Russian NK-33/AJ26 engine carries the American Antares rocket into its planned orbit

This past night saw the first experimental flight of the American medium-class Antares rocket, intended to deliver freight to the International Space Station. The rocket is equipped with NK-33/AJ26 engines, developed and manufactured by the Samara Company Kuznetsov, part of Rostech subsidiary United Engine Corporation (UEC).

On the night of April 21-22, 2013, at 01:00 Moscow time, the Antares rocket’s first experimental flight reached orbit, in 600 seconds carrying a simulated cargo to a height of 250×300 km with an angle of travel of 51.6 degrees. The rocket launched from the Mid-Atlantic Regional Spaceport in Virginia, USA.

The rocket’s first stage, which uses NK-33/AJ26 engines, detached as planned at a height of 113 km, having worked for 235 seconds.

The NK-33/AJ26 is a modified version of the legendary Russian NK-33 engine, which was developed more than 40 years ago for the Soviet lunar program. Work to modernise the NK-33/AJ26 has been going since the mid-1990s, at the American company Aerojet. Technical support for the adaptation of the engine for the Anatres rocket is being provided by UEC specialists.

“Today the modified version of the Russian NK-33 has found a client in the United States of America. In the near future it will also be installed on light-weight Russian rockets. Undoubtedly, the Soviet designers made a colossal contribution to technical science, which allows us, forty years later, to apply these machines to modern rockets,” said UEC General Director Vladislav Masalov. “However we strive not just to use the engines we have, but to bring production up to new levels. I am confident that our designers and engineers currently working on this subject will be able to fulfil this task.”

This launch is very significant for the American space program. In the summer of 2011 the USA folded its space shuttle program, which had been used to deliver freight and astronauts to the International Space Station. According to NASA’s plans, private corporations will take over responsibility for shuttling to the International Space Station. One of the suppliers will be Orbital Sciences, which developed the medium-class Antares rocket.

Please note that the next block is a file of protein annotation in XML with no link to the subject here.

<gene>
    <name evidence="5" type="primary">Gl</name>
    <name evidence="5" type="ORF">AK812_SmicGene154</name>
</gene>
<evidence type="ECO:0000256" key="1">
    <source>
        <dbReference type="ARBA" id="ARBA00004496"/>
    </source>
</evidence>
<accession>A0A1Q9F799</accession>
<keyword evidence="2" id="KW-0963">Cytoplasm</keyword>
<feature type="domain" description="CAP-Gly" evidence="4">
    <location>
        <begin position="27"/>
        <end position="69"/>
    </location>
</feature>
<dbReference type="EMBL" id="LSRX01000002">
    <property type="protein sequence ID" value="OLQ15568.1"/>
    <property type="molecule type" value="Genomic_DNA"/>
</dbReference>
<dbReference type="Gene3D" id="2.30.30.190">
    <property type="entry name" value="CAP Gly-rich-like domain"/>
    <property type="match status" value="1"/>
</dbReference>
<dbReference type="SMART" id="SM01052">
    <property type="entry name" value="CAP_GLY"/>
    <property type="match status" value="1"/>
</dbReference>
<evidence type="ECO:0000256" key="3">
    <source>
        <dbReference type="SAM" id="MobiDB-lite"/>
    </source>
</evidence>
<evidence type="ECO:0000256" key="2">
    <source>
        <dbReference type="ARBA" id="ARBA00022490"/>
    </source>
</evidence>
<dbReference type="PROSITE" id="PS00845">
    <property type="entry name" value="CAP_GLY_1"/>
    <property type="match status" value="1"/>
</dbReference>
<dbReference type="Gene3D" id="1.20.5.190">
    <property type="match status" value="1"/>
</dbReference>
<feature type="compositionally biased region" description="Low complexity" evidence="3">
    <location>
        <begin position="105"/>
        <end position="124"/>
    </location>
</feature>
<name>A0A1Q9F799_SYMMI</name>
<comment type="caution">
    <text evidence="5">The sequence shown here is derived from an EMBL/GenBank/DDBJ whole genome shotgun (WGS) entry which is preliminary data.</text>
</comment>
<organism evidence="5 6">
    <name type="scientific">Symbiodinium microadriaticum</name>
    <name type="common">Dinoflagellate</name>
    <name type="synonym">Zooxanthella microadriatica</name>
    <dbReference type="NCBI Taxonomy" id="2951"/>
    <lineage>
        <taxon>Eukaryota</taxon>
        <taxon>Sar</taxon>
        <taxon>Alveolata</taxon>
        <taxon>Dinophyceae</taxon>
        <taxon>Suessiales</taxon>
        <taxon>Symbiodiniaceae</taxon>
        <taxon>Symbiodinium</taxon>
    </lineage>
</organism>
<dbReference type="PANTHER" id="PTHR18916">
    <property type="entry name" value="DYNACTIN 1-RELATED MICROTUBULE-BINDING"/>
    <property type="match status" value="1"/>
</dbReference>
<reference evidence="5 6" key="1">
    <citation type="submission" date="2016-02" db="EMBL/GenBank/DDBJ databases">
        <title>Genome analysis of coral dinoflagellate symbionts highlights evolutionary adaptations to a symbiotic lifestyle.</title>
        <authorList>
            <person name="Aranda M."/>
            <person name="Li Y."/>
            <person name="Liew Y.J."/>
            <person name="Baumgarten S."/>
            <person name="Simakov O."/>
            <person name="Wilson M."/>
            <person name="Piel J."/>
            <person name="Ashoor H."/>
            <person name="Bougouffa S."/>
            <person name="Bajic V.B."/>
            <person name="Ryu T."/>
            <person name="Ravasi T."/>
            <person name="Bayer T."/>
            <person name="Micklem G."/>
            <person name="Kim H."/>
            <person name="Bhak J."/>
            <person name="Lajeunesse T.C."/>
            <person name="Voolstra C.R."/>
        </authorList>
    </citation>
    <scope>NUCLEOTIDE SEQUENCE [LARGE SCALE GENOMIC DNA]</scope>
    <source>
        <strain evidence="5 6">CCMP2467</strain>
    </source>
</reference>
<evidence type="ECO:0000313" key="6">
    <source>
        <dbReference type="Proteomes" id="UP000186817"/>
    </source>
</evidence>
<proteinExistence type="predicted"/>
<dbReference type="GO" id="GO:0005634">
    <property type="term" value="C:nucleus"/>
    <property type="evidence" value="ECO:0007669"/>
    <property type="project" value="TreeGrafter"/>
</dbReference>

“The first launch of the Antares rocket can be considered a historical achievement in building strong international cooperation in space. We are fully prepared for further productive cooperation on the Antares rocket project, and hope that our partnership will also continue in new areas of the American space program,” said Vladislav Masalov.

In the nearest future another Antares launch is planned, this time with a real cargo. The date and time are to be announced.

Rostech is a Russian corporation founded in 2007 to facilitate the development, production, and export of high-tech industrial products for civil and military applications. Altogether, Russian Technologies encompasses 663 organizations. The corporation includes 8 holdings in the military-industrial complex, and five in civilian industry. The corporation works in 60 constituent entities of the Russian Federation and supplies products to more than 70 countries around the world. Its 2011 net profit was 45.6 billion rubles, and it paid a total of 100 billion rubles in taxes at all levels.

United Engine Corporation is a wholly-owned subsidiary of OBORONPROM. More than 85 % of the leading companies specializing in development, mass production, and aftersales servicing of gas turbine technology are integrated into UEC, as well as key companies in other selected fields. One of UEC’s priority directions is implementing comprehensive programs for developing companies by implementing new technologies that meet international standards

OBORONPROM is a multi-faceted machine-building group of companies established in 2002. It is part of the Russian Technologies group of companies. Its primary activities include helicopter building (Russian Helicopters), engine-building (UEC), and other assets.